When I shared with a friend before my trip to Tasmania, she commented "Tassie is the poor man New Zealand". I guess knowing that I have been to NZ, she just didn't want to set my expectation too high. Well, now that I've been, I think it is a richman's backyard! Why do i say that? Because many beautiful sceneries are just within half an hour drive from Hobart. It may be less touristy than Queenstown, but I trully enjoyed the trip to Hobart. Next time we will pick another season to visit Tassie like spring, it is VERY cold in Tassie in winter, especially the morning we arrived. After going back and forth with the rental car company about the existing damages on the rented car, we finally set off from Hobart airport at around 8am.
After dropping off our luggages, we head off to the famous Salamanca market. The $3.50 yummy bacon and egg roll and a cup of tea warmed us up immediately and with the sun coming out to greet us we breathed a sigh of relief that the day will get warmer. You can find heaps of stuff here at the market from locally grown organic fruit and vegetables, freshly cut flowers, fine Tasmanian arts and crafts, tasmanian leatherwood honey, hats and scarves, home made jam, chocolates and cookies, talented musicians entertaining you while you shop and an array of odds and ends.
After lunch, we decided to go to Mount Wellington to soak up the beauty of Hobart. The weather has warmed up and the fog has cleared, promising a great view of Hobart. Oh man it was freezing up there, but it was worth it!
Tahune Airwalk is a place not to be missed too. The drive to the State forest was not too pleasant as I was experiencing carsick in the backseat of the rented Toyota Otis. I don't usually get car sick so this is quite a new experience .... thank God somehow I made it to the Tahune Airwalk ok, and from then it was fine. The air walk was worth the long journey, it offers a 'bird's-eye' view of wet eucalypt forest, culminating in a spectacular cantilever above the confluence of the mighty Huon and Picton Rivers.
A common scene at the airwalk, many big trees have fallen on the path and walking on the swinging bridge.
You can experience walking among the treetops past rare species, some found only in Tasmania, such Celery Top pine, myrtle, beech, blackwood and sassafras. We decided to take an additional route which covers a pair of swinging bridges across the Huon and Picton Rivers. Definitely not for the fainted hearted :)
Our stomach was complaining loudly (with drums and all kinds of string instruments) after 1 hour plus walk. The food at the cafe exceeded our expectations (not just because we were starving), the chicken with peanut sauce was delicious, with a kick of spicyness. We enjoyed the food and the conversation over our late lunch so much we ended up missing visiting the Hasting cave!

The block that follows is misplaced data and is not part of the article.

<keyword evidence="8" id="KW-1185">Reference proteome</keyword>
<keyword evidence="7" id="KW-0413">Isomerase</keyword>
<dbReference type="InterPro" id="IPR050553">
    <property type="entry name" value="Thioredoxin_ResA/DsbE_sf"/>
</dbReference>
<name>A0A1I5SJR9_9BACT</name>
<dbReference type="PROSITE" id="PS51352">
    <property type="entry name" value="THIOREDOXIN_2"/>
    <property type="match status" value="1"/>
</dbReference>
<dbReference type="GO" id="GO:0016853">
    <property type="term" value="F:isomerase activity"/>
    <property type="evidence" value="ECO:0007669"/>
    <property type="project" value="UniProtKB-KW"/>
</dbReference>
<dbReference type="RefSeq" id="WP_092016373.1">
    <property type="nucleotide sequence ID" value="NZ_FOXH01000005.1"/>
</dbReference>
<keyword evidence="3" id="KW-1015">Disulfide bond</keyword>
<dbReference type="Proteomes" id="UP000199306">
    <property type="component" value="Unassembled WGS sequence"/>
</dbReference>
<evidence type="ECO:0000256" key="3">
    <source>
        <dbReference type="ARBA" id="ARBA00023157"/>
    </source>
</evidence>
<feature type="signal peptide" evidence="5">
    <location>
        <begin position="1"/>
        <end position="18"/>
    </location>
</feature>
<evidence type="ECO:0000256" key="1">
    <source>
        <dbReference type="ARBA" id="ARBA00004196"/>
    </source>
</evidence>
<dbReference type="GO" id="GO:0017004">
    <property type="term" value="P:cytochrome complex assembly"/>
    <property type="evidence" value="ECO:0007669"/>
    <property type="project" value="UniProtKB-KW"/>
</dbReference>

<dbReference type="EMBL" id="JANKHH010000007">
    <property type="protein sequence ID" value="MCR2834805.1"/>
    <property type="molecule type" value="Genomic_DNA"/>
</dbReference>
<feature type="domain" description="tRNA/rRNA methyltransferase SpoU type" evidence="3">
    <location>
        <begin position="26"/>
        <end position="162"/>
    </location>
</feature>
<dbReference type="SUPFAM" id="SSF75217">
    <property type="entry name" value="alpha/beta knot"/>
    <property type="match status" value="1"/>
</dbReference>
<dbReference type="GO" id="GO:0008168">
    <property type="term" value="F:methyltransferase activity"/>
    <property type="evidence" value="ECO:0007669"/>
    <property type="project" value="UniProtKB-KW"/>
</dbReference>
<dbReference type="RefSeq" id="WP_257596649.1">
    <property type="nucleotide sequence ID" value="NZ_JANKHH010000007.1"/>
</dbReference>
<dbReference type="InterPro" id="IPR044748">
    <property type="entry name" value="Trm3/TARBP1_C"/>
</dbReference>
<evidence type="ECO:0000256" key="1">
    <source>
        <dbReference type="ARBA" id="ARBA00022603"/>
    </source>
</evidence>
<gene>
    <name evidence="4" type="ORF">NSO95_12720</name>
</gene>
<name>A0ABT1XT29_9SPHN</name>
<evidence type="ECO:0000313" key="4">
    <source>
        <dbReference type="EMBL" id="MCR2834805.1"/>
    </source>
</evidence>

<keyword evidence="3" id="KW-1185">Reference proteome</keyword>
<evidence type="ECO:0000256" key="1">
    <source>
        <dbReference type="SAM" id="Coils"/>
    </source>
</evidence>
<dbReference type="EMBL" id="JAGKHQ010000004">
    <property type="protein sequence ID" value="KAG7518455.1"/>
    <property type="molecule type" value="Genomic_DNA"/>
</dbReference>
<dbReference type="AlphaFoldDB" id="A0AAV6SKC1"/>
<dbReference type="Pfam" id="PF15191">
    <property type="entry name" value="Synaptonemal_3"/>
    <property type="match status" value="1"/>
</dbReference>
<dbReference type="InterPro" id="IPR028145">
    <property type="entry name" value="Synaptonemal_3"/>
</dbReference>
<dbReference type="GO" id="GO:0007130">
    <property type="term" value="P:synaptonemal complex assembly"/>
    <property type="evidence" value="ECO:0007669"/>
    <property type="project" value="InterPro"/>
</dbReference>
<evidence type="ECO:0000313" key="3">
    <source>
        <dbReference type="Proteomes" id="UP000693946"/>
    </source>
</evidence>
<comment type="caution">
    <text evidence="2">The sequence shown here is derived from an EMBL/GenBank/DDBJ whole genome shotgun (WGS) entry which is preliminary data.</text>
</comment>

What a packed day on Day3 - Tessalated pavement, Blowhole, Tasman's Arch at Eaglehawk neck, Pirates Bay, Chocolate factory at Tarana (not Cadbury, but a family owned chocolate factory called "Federation Chocolate") and of course the Port Arthur Historical Site - former convict settlement.
Photo below: Tesselated Pavement
Tessellated Pavement is an interesting natual rock formation looking very much like it was man-made, due to the very straight and parallel lines in the rock formation. I saw a picture of it before this trip and it's one of the must-see for this trip. It did not disappoint. If only we could be there for sun rise to capture the beautiful colour as the backdrop.
There are two main types of formations in the Tessellated Pavement, with the pan formations being concave (ie, pan-shaped), and the loaf formations being convex like a loaf.
The day finished with dinner at Maldini Italian Restaurant at Salamanca Place
Day 4 - Ta Ta Hobart
Our travel partners decided to sleep in on the last day at Hobart. Hee hee, can't blame them, after the full activities yesterday they deserved some rest =)
So David & I went to Rosny Hill and enjoyed a stunning view of Hobart, Sandy Bay, Mt Wellington, The Tasman Bridge and Glenorchy. We also visited the oldest Australia's brewery - Cascade Brewery before meeting our friends and tour around the city.
Photos below: view from Rosny Hill and Cascade Brewery
After a leisure walk exploring Hobart City and lunch, we headed toward Richmond, a historic town along the Coal River filled with stunning Georgian architecture and has charming cobblestone roads.
Richmond is such a charming little town, it felt like being taken back in time to another era where time passes so much slowly and there's no sense of rush. We visited the Richmond Bridge built by convicts in 1823, St John's Anglican Church and a little lolly and ice cream shop to satisfy our tastebuds before heading to the airport and wave goodbye to Hobart.
So our 4 days/3 nights Tasmania holiday was over, but we brought back with us many good memories (and of course Tasmania leatherwood honey, chocolates, craft etc) and lots of photos too. Here are small samples of others pictures I took at Hobart which I like a lot.